By the 1860s, stylish American women could see original designs
by Charles Frederick Worth, the first true fashion designer, in
the popular publication Harpers Bazaar. As other designers
appeared on the scene, their creations could also be seen in new
fashion magazines. By the turn of the twentieth century,
this was the primary method of spreading news of fashion trends
from Paris, the seat of fashion.
At first, the gowns were illustrated with drawings, but as photography
became more sophisticated in the early twentieth century,
the fashion press used more and more photographs of new designs.
At the same time, fashion and art were merging in the eyes of the
artists, who dabbled in many of the arts. These artists not only
painted, but also created textile designs and fashion illustrations.
Some journals of the day printed both fashion illustrations and
photographs, along with short articles on fashion by modern writers.
Until the Second World War, even mainstream fashion journals like
Vogue and Vanity Fair continued to publish fashion
illustration by modern artists, encouraging the connections between
fashion designers and visual artists.
Vogue functioned in America not only to provide sketches
and patterns of fashions derived from Paris models, but also to
promote French couture. One of Frances premier designers,
Paul Poiret, wrote in a special thirtieth-anniversary edition of
Vogue that the magazine "is today one of the best methods
of communication with a distinguished clientele," revealing
the importance for him of reaching the American clientele.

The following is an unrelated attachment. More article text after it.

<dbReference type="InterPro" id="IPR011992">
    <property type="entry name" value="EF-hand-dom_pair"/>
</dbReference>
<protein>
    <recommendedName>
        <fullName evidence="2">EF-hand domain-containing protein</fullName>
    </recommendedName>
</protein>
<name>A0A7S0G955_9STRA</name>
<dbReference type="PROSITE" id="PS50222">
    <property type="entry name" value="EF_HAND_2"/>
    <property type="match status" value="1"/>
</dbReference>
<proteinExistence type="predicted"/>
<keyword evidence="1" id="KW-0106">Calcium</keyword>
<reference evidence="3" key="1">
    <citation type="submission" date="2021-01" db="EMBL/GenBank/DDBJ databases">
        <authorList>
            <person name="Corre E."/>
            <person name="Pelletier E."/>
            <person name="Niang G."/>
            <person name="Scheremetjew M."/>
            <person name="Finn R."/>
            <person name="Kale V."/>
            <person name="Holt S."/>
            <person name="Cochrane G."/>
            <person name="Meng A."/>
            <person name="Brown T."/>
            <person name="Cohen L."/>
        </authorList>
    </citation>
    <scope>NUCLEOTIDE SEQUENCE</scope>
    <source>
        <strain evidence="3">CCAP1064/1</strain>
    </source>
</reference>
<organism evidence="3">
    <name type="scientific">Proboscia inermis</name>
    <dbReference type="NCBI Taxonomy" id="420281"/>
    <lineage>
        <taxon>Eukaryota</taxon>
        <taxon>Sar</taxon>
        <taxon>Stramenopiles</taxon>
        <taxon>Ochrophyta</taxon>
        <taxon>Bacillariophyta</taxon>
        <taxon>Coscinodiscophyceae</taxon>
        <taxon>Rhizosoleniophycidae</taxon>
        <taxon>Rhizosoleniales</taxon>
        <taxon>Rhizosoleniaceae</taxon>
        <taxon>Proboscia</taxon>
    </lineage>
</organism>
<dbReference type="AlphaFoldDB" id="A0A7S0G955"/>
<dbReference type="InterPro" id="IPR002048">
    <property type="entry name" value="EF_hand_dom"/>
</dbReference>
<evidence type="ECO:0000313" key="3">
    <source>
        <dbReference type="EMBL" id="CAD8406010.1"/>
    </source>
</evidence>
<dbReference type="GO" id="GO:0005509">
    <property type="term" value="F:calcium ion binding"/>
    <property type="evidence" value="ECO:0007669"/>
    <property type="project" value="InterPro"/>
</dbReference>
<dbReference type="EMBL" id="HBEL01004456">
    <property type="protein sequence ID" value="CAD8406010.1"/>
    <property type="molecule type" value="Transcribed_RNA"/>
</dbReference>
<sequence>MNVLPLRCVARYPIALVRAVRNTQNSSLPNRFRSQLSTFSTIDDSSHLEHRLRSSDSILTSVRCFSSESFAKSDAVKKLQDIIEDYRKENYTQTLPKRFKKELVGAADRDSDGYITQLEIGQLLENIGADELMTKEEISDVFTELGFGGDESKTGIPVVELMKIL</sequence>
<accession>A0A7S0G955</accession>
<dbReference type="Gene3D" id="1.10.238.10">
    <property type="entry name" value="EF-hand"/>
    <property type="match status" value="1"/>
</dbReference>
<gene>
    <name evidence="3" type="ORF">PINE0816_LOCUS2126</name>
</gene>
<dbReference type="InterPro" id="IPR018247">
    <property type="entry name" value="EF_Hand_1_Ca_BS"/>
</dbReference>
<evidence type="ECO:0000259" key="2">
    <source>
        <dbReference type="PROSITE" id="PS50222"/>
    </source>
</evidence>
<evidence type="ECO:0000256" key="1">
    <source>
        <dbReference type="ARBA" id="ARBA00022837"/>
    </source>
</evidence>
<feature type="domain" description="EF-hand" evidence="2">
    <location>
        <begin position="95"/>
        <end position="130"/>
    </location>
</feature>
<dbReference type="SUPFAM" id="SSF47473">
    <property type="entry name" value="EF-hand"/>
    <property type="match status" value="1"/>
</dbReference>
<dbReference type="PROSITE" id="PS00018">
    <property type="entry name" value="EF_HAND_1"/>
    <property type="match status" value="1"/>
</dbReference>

In America, wearing Paris fashion ensured that others would recognize
the wearers status as a cultivated and wealthy person, perhaps
able to travel to Paris, certainly able to afford the best her own
locality could provide, be it local cultural life or the best dressmaker
in town. For the Tirocchi clientele, nothing less would do to proclaim
their status as wives and daughters of newly wealthy industrialists,
a new elite of active and intelligent women in a vibrant city with
a long history and a monied elite.
The Tirocchis subscribed to both Vogue and Harpers
Bazaar. No doubt many of their clients also subscribed to these
magazines at home, but they were able in the shop to consult the
magazines and could order a dress made from one of the sketches
they saw illustrated. Vogue illustrated as many as 33 models
from Paris in each issue, and about twice as many American dresses.
Advertisements provided many more images.
As a result of their familiarity with fashion magazines, by 1920
clients were asking for couturiers by name instead of favoring designs
sewn and trimmed by Madame Tirocchi herself. The sisters turned
this development to their advantage by embracing it and offering
their customers copies of Paris couture from supply houses in New
York that had paid for the right to copy them in the same materials
as the original, then stitch up copies to order for retailers like
A. & L. Tirocchi.
Custom dressmaking declined for many reasons in the early twentieth
century, but the increasing popularity of the fashion press, which
championed couture and a worldwide fashion industry, was a major
factor hastening its demise. Women saw what they liked in the pages
of fashion magazines and were no longer satisfied with dresses that
were not identified with the style of a particular fashion designer.
>> read on about Fashion
in the 1900s